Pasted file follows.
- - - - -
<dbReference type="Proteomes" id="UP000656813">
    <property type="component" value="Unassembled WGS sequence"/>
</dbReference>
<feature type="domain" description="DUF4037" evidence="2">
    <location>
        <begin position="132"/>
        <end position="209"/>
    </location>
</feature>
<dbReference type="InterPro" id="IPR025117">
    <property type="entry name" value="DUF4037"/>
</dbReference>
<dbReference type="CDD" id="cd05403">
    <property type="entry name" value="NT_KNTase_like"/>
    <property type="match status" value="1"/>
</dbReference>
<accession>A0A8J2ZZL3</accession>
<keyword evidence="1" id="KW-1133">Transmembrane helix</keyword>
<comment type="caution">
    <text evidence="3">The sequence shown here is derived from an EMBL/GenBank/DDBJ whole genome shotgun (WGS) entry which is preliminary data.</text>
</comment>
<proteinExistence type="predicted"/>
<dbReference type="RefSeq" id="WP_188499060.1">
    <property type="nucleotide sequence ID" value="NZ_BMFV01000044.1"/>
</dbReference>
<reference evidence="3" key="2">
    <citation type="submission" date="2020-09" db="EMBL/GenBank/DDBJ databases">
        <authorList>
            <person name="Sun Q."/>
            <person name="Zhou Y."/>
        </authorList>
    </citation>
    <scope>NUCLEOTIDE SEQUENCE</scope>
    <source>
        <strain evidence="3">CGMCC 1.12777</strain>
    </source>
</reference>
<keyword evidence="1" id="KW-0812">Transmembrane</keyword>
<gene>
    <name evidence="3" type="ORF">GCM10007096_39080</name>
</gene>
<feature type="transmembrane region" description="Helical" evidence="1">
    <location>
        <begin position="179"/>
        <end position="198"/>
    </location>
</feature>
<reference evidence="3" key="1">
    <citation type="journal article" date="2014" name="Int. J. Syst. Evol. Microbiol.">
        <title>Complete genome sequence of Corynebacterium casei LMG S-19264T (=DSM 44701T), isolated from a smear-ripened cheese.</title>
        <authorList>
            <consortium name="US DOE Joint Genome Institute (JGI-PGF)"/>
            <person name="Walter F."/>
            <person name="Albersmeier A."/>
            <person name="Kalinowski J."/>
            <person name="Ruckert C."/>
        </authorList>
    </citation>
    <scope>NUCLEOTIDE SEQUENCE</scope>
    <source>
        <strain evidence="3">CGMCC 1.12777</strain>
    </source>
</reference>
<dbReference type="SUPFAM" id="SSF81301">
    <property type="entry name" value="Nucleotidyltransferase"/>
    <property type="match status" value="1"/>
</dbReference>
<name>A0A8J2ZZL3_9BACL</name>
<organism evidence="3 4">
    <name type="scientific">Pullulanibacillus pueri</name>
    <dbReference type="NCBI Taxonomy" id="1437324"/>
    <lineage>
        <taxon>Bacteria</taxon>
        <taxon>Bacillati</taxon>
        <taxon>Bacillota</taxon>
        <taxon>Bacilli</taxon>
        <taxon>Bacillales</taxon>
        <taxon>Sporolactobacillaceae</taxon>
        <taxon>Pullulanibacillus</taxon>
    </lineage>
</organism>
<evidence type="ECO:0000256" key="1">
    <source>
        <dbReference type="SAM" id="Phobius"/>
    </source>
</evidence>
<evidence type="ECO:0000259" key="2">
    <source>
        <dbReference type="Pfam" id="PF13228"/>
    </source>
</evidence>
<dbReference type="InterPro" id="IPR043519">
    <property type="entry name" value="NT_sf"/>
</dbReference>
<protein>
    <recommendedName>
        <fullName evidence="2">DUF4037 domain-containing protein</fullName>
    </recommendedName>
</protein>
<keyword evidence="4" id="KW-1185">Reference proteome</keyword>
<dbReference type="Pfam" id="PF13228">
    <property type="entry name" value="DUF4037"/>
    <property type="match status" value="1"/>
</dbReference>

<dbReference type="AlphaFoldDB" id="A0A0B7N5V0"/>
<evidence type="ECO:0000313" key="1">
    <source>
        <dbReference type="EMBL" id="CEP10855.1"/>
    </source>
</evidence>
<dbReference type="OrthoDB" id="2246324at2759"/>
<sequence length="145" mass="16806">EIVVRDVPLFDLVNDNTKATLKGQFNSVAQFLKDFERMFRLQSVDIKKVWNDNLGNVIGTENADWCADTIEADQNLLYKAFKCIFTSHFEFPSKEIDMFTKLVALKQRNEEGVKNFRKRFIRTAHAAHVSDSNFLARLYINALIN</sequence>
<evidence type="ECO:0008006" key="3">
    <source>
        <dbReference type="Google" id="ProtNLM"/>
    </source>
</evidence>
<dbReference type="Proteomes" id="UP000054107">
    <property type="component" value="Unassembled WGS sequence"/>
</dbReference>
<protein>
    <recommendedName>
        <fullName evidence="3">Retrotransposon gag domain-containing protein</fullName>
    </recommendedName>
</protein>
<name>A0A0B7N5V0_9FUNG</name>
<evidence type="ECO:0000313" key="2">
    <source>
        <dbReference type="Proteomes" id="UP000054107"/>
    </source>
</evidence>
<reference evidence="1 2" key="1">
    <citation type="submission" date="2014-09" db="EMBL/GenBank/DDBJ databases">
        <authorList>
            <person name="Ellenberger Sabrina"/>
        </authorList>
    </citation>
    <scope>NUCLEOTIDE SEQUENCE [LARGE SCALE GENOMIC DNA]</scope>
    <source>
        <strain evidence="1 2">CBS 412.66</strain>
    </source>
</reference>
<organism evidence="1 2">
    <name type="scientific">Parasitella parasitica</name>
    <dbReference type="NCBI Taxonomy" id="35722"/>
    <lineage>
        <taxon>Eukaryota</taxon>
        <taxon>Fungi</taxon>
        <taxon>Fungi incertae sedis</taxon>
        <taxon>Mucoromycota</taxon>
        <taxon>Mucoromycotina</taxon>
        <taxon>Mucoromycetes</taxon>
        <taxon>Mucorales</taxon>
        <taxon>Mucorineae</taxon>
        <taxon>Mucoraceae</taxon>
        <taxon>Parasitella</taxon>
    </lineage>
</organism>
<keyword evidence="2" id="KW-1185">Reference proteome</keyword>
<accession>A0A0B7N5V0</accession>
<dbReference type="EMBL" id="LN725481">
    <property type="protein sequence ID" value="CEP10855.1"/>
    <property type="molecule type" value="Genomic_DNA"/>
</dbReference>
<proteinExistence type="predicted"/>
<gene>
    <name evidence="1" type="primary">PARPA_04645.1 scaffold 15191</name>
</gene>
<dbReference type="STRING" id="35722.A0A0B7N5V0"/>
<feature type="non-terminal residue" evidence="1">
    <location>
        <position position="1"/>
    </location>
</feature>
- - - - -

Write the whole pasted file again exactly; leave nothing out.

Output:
<dbReference type="Proteomes" id="UP000656813">
    <property type="component" value="Unassembled WGS sequence"/>
</dbReference>
<feature type="domain" description="DUF4037" evidence="2">
    <location>
        <begin position="132"/>
        <end position="209"/>
    </location>
</feature>
<dbReference type="InterPro" id="IPR025117">
    <property type="entry name" value="DUF4037"/>
</dbReference>
<dbReference type="CDD" id="cd05403">
    <property type="entry name" value="NT_KNTase_like"/>
    <property type="match status" value="1"/>
</dbReference>
<accession>A0A8J2ZZL3</accession>
<keyword evidence="1" id="KW-1133">Transmembrane helix</keyword>
<comment type="caution">
    <text evidence="3">The sequence shown here is derived from an EMBL/GenBank/DDBJ whole genome shotgun (WGS) entry which is preliminary data.</text>
</comment>
<proteinExistence type="predicted"/>
<dbReference type="RefSeq" id="WP_188499060.1">
    <property type="nucleotide sequence ID" value="NZ_BMFV01000044.1"/>
</dbReference>
<reference evidence="3" key="2">
    <citation type="submission" date="2020-09" db="EMBL/GenBank/DDBJ databases">
        <authorList>
            <person name="Sun Q."/>
            <person name="Zhou Y."/>
        </authorList>
    </citation>
    <scope>NUCLEOTIDE SEQUENCE</scope>
    <source>
        <strain evidence="3">CGMCC 1.12777</strain>
    </source>
</reference>
<keyword evidence="1" id="KW-0812">Transmembrane</keyword>
<gene>
    <name evidence="3" type="ORF">GCM10007096_39080</name>
</gene>
<feature type="transmembrane region" description="Helical" evidence="1">
    <location>
        <begin position="179"/>
        <end position="198"/>
    </location>
</feature>
<reference evidence="3" key="1">
    <citation type="journal article" date="2014" name="Int. J. Syst. Evol. Microbiol.">
        <title>Complete genome sequence of Corynebacterium casei LMG S-19264T (=DSM 44701T), isolated from a smear-ripened cheese.</title>
        <authorList>
            <consortium name="US DOE Joint Genome Institute (JGI-PGF)"/>
            <person name="Walter F."/>
            <person name="Albersmeier A."/>
            <person name="Kalinowski J."/>
            <person name="Ruckert C."/>
        </authorList>
    </citation>
    <scope>NUCLEOTIDE SEQUENCE</scope>
    <source>
        <strain evidence="3">CGMCC 1.12777</strain>
    </source>
</reference>
<dbReference type="SUPFAM" id="SSF81301">
    <property type="entry name" value="Nucleotidyltransferase"/>
    <property type="match status" value="1"/>
</dbReference>
<name>A0A8J2ZZL3_9BACL</name>
<organism evidence="3 4">
    <name type="scientific">Pullulanibacillus pueri</name>
    <dbReference type="NCBI Taxonomy" id="1437324"/>
    <lineage>
        <taxon>Bacteria</taxon>
        <taxon>Bacillati</taxon>
        <taxon>Bacillota</taxon>
        <taxon>Bacilli</taxon>
        <taxon>Bacillales</taxon>
        <taxon>Sporolactobacillaceae</taxon>
        <taxon>Pullulanibacillus</taxon>
    </lineage>
</organism>
<evidence type="ECO:0000256" key="1">
    <source>
        <dbReference type="SAM" id="Phobius"/>
    </source>
</evidence>
<evidence type="ECO:0000259" key="2">
    <source>
        <dbReference type="Pfam" id="PF13228"/>
    </source>
</evidence>
<dbReference type="InterPro" id="IPR043519">
    <property type="entry name" value="NT_sf"/>
</dbReference>
<protein>
    <recommendedName>
        <fullName evidence="2">DUF4037 domain-containing protein</fullName>
    </recommendedName>
</protein>
<keyword evidence="4" id="KW-1185">Reference proteome</keyword>
<dbReference type="Pfam" id="PF13228">
    <property type="entry name" value="DUF4037"/>
    <property type="match status" value="1"/>
</dbReference>

<dbReference type="AlphaFoldDB" id="A0A0B7N5V0"/>
<evidence type="ECO:0000313" key="1">
    <source>
        <dbReference type="EMBL" id="CEP10855.1"/>
    </source>
</evidence>
<dbReference type="OrthoDB" id="2246324at2759"/>
<sequence length="145" mass="16806">EIVVRDVPLFDLVNDNTKATLKGQFNSVAQFLKDFERMFRLQSVDIKKVWNDNLGNVIGTENADWCADTIEADQNLLYKAFKCIFTSHFEFPSKEIDMFTKLVALKQRNEEGVKNFRKRFIRTAHAAHVSDSNFLARLYINALIN</sequence>
<evidence type="ECO:0008006" key="3">
    <source>
        <dbReference type="Google" id="ProtNLM"/>
    </source>
</evidence>
<dbReference type="Proteomes" id="UP000054107">
    <property type="component" value="Unassembled WGS sequence"/>
</dbReference>
<protein>
    <recommendedName>
        <fullName evidence="3">Retrotransposon gag domain-containing protein</fullName>
    </recommendedName>
</protein>
<name>A0A0B7N5V0_9FUNG</name>
<evidence type="ECO:0000313" key="2">
    <source>
        <dbReference type="Proteomes" id="UP000054107"/>
    </source>
</evidence>
<reference evidence="1 2" key="1">
    <citation type="submission" date="2014-09" db="EMBL/GenBank/DDBJ databases">
        <authorList>
            <person name="Ellenberger Sabrina"/>
        </authorList>
    </citation>
    <scope>NUCLEOTIDE SEQUENCE [LARGE SCALE GENOMIC DNA]</scope>
    <source>
        <strain evidence="1 2">CBS 412.66</strain>
    </source>
</reference>
<organism evidence="1 2">
    <name type="scientific">Parasitella parasitica</name>
    <dbReference type="NCBI Taxonomy" id="35722"/>
    <lineage>
        <taxon>Eukaryota</taxon>
        <taxon>Fungi</taxon>
        <taxon>Fungi incertae sedis</taxon>
        <taxon>Mucoromycota</taxon>
        <taxon>Mucoromycotina</taxon>
        <taxon>Mucoromycetes</taxon>
        <taxon>Mucorales</taxon>
        <taxon>Mucorineae</taxon>
        <taxon>Mucoraceae</taxon>
        <taxon>Parasitella</taxon>
    </lineage>
</organism>
<keyword evidence="2" id="KW-1185">Reference proteome</keyword>
<accession>A0A0B7N5V0</accession>
<dbReference type="EMBL" id="LN725481">
    <property type="protein sequence ID" value="CEP10855.1"/>
    <property type="molecule type" value="Genomic_DNA"/>
</dbReference>
<proteinExistence type="predicted"/>
<gene>
    <name evidence="1" type="primary">PARPA_04645.1 scaffold 15191</name>
</gene>
<dbReference type="STRING" id="35722.A0A0B7N5V0"/>
<feature type="non-terminal residue" evidence="1">
    <location>
        <position position="1"/>
    </location>
</feature>